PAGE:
A WEEK after China introduced a law that requires people to visit their elderly parents, some entrepreneurial Chinese have started offering online surrogate visits to help unfilial children avoid legal hassles.
“One hour costs 150 yuan (US$24), one day costs 300 yuan,” said Jiang, who gave only his surname and was offering the service on Taobao, China’s largest e-commerce platform.
For that price, Jiang and his wife would visit any customer’s elderly parents anywhere in Beijing. The central district of Chaoyang would be cheaper, he said.
Jiang said he used to deliver flowers, but when the Law on Protection of the Rights and Interests of the Elderly took effect July 1, he decided to fill a market niche.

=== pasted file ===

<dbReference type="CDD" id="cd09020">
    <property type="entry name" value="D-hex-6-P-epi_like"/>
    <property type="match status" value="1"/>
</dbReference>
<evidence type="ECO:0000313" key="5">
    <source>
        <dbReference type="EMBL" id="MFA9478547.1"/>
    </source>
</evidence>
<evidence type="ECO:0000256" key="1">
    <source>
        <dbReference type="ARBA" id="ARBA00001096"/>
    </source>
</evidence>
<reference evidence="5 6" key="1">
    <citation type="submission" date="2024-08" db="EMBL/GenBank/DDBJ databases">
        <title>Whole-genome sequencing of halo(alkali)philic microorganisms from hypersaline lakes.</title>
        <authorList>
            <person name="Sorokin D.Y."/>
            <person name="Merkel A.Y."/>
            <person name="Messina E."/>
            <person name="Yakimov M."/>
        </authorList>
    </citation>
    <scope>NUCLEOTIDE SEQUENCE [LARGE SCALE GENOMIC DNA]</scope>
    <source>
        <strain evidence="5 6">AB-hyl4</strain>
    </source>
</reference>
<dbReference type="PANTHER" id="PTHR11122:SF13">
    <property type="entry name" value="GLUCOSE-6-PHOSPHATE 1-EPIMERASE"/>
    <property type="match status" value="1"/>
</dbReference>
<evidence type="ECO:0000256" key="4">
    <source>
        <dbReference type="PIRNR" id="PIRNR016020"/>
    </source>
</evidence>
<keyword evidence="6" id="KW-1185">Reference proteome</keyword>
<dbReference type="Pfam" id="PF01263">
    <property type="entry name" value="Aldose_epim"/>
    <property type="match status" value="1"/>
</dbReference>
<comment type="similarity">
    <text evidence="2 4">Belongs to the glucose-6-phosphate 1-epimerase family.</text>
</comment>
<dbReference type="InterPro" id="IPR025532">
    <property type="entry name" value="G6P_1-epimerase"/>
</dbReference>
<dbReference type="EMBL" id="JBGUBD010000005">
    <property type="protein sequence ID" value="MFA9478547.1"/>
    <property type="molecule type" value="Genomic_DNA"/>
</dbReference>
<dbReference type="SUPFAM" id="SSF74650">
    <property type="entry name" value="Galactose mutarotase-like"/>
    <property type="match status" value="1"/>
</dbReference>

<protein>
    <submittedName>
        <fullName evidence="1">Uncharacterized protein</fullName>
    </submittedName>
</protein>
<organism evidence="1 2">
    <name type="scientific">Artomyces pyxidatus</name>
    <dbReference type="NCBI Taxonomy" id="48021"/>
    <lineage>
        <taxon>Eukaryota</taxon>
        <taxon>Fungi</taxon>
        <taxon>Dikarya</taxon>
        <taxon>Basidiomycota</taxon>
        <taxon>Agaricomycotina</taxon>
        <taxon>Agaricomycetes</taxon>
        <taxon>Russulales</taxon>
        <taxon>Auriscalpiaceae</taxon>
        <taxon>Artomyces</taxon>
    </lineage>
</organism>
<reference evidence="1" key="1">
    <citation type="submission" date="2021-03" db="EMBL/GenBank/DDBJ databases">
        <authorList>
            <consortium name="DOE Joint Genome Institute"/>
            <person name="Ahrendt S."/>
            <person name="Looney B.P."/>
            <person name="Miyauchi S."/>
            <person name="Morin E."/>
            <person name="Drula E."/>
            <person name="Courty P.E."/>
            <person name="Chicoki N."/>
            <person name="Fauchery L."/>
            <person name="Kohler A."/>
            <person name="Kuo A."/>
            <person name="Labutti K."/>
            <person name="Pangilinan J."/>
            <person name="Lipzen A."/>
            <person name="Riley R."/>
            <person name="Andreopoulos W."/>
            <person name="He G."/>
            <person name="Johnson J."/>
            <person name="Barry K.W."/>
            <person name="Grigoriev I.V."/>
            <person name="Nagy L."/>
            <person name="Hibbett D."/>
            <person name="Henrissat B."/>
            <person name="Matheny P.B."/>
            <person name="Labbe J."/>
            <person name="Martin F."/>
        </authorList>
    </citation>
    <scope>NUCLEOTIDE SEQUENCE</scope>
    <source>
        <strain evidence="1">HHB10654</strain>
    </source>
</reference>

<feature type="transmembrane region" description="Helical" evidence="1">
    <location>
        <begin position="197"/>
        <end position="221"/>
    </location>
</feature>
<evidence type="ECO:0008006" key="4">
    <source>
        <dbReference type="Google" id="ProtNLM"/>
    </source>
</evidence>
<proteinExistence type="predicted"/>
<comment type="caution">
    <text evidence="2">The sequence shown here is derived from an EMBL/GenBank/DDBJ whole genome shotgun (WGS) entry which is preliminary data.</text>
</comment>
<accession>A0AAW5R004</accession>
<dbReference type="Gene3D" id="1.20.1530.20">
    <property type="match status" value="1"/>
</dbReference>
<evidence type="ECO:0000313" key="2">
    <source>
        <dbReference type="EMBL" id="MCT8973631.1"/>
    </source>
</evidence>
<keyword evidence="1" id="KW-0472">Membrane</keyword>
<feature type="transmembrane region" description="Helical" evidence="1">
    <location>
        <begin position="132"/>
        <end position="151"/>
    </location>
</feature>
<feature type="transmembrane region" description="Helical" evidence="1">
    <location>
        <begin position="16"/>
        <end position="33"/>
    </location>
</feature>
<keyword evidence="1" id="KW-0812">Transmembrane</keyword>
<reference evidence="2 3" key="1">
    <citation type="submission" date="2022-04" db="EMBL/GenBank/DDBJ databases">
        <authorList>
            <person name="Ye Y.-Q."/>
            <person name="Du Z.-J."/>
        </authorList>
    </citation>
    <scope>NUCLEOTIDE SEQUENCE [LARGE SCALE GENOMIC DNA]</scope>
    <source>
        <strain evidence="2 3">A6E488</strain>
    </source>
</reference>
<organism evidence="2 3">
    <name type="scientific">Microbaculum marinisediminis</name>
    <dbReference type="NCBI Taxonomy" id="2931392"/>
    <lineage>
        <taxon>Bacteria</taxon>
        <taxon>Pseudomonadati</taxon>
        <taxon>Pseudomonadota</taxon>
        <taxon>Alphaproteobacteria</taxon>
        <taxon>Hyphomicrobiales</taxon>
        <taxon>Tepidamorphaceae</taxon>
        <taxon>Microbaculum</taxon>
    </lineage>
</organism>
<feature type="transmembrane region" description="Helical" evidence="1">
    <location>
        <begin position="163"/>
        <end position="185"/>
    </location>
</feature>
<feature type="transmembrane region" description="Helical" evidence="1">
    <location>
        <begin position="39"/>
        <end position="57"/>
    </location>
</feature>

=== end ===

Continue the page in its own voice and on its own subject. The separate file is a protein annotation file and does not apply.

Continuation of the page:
Under the law, people are required to regularly visit their parents. Last week, in the law’s first conviction, a couple was ordered to visit the wife’s elderly mother regularly and to pay her an unspecified amount of compensation. The law does not say how much a judge can fine.
So far, 10 Taobao sellers are offering to accompany elderly parents for a fee. The services are so far offered in Beijing, Shenzhen, Hangzhou and three other cities.
Such visitation services have cropped up as a way for some adults “to avoid violating morals, social customs and the law,” according to another provider in Shenzhen.
“It’s not enough to rely on a law to make sure children return home regularly to visit their parents,” Long Donglin, the director of the Kunming Academy of Social Sciences. “Paying for surrogate visits is a natural development. This only reflects the fact that there is a demand.” (SD-Agencies)